January 6: Zion’s Mourners

Lo, he goes by me, and I see him not: he passes on also, but I perceive him not. Behold, he takes away, who can hinder him? who will say unto him, What do you? Job 9:11-12

AND is this the way of the Lord with you, my beloved? Are you bewildered at the mazes through which you are threading your steps; at the involved circumstances of your present history? Deem yourself not alone in this.

No mystery has lighted upon your path but what is common to the one family of God: “This honor have all his saints.” The Shepherd is leading you, as all the flock are led, with a skillful hand, and in a right way. It is yours to stand if He bids you, or to follow if He leads. “He gives no account of any of His matters,” assuming that His children have such confidence in His wisdom, and love, and uprightness, as in all the wonder-working of His dealings with them, to “be still and know that He is God.”

Throw back a glance upon the past, and see how little you have ever understood of all the way God has led you. What a mystery—perhaps now better explained—has enveloped His whole proceedings! When Joseph, for example, was torn from the homestead of his father, sold, and borne a slave into Egypt, not a syllable of that eventful page of his history could he spell. And yet God’s way with this His servant was perfect. And could Joseph have seen at the moment that he descended into the pit, where he was cast by his envious brethren, all the future of his history as vividly and as palpably as be beheld it in after years, while there would have been the conviction that all was well, we doubt not that faith would have lost much of its vigor, and God much of His glory.

And so with good old Jacob. The famine, the parting with Benjamin, the menacing conduct of Pharaoh’s prime minister, wrung the mournful expression from his lips, “All these things are against me.” All was veiled in deep and mournful mystery. Thus was it with Job, to whom God spoke from the whirlwind that swept every vestige of affluence and domestic comfort from his dwelling. And thus, too, with Naomi, when she exclaimed, “Call me not Naomi, call me Mara: for the Almighty has dealt very bitterly with me. I went out full, and the Lord has brought me home again empty.” That it is to the honor of God to conceal, should in our view justify all His painful and humiliating procedure with us. “It is the glory of God to conceal a thing,” as it will be for His endless glory, by and by, fully to reveal it all.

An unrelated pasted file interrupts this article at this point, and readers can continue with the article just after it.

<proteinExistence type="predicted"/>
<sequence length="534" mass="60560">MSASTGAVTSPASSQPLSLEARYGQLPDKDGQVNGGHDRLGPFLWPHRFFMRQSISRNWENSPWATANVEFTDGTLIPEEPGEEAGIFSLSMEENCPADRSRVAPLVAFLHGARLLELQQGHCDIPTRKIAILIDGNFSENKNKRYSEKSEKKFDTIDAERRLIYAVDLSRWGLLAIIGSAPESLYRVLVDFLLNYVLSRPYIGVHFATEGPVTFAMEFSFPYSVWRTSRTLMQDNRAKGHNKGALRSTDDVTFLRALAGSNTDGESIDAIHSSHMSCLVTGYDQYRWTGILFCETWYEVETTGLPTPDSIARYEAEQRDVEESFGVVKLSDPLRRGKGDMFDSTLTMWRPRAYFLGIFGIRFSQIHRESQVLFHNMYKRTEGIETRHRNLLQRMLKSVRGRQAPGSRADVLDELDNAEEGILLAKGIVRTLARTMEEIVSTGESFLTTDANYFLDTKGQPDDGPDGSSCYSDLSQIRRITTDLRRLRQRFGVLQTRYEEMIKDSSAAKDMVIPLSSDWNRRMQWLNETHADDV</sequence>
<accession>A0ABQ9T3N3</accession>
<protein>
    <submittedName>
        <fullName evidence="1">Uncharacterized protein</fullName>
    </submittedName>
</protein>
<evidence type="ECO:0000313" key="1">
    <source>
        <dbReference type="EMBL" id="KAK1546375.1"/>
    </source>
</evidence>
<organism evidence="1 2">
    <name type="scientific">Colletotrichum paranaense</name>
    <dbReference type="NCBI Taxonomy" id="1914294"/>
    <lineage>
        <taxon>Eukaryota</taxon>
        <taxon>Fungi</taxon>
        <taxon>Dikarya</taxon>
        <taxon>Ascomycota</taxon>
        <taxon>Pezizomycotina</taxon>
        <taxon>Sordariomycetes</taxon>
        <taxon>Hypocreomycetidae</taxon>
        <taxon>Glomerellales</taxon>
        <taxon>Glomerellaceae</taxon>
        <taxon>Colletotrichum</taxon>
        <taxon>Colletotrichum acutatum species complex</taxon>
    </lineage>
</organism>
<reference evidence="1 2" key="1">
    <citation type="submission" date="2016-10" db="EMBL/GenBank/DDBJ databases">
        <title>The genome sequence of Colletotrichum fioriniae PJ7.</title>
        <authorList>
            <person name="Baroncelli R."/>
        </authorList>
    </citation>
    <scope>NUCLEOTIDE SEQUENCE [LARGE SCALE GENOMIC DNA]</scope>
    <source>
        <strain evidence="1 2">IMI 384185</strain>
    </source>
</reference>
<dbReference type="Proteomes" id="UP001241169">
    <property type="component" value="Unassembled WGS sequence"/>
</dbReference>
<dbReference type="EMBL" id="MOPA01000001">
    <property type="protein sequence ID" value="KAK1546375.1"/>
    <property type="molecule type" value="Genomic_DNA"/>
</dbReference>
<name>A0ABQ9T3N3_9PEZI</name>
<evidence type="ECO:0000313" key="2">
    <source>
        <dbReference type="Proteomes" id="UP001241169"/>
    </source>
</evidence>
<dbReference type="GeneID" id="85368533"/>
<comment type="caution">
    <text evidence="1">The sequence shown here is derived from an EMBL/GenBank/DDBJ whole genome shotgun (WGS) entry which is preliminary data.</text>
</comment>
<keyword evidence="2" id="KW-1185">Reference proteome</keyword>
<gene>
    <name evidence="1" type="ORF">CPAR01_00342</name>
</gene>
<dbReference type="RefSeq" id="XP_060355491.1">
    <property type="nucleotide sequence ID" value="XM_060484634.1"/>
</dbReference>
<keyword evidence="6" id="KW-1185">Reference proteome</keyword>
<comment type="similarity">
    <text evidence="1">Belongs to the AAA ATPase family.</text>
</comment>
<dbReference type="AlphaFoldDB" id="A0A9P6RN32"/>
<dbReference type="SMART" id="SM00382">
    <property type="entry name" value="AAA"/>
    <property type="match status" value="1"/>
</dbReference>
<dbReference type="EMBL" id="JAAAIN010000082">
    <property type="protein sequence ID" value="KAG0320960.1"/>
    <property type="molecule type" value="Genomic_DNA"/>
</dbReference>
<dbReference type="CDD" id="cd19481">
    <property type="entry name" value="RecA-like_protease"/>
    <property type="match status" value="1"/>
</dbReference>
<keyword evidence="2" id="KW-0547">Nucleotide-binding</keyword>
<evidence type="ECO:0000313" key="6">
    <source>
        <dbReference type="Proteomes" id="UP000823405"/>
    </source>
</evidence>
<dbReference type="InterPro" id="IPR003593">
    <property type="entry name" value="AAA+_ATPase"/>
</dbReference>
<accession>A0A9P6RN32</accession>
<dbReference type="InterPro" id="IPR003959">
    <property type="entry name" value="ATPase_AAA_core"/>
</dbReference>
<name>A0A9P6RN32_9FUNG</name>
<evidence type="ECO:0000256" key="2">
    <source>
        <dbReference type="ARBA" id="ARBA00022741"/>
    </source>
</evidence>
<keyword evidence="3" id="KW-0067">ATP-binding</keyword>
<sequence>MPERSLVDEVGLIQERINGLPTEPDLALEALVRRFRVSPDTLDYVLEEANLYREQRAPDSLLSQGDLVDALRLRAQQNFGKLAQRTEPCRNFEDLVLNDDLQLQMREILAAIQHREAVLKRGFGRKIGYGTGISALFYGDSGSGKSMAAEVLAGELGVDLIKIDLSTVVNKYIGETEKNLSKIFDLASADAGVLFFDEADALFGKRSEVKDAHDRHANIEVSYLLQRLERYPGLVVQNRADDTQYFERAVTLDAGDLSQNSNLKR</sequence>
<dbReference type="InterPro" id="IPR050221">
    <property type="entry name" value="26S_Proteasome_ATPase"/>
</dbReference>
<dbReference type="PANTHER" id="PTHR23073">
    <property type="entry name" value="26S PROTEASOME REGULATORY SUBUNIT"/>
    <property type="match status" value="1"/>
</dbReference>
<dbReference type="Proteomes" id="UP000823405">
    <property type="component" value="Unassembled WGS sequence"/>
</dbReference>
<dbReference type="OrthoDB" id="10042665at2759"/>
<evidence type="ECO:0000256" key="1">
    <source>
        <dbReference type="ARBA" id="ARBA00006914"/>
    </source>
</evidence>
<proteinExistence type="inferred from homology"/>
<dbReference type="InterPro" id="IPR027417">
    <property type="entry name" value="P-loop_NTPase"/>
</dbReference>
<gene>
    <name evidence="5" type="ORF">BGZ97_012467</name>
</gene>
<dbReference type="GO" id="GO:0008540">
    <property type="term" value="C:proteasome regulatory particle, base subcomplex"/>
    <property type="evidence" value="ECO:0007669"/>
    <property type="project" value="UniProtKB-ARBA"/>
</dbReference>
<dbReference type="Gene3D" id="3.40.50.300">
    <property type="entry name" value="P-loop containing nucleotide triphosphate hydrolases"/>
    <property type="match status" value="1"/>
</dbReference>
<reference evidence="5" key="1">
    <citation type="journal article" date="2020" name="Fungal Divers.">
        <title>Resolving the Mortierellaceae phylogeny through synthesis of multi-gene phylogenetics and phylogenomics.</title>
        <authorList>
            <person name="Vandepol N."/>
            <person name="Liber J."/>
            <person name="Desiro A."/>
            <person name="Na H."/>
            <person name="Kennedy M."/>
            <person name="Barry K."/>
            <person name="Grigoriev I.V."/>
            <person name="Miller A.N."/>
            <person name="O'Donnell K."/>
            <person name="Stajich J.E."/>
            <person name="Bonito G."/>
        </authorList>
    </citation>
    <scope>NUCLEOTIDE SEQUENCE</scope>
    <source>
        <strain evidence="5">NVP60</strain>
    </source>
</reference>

But there is one thing, Christian sufferer, which He cannot conceal. He cannot conceal the love that forms the spring and foundation of all His conduct with His saints. Do what He will, conceal as He may, be His chariot the thick clouds, and His way in the deep sea, still His love betrays itself, disguised though it may be in dark and impenetrable providence. There are under-tones, gentle and tender, in the roughest accents of our Joseph’s voice. And he who has an ear ever hearkening to the Lord shall often exclaim, “Speak, Lord, how and when and where you may—it is the voice of my Beloved!”

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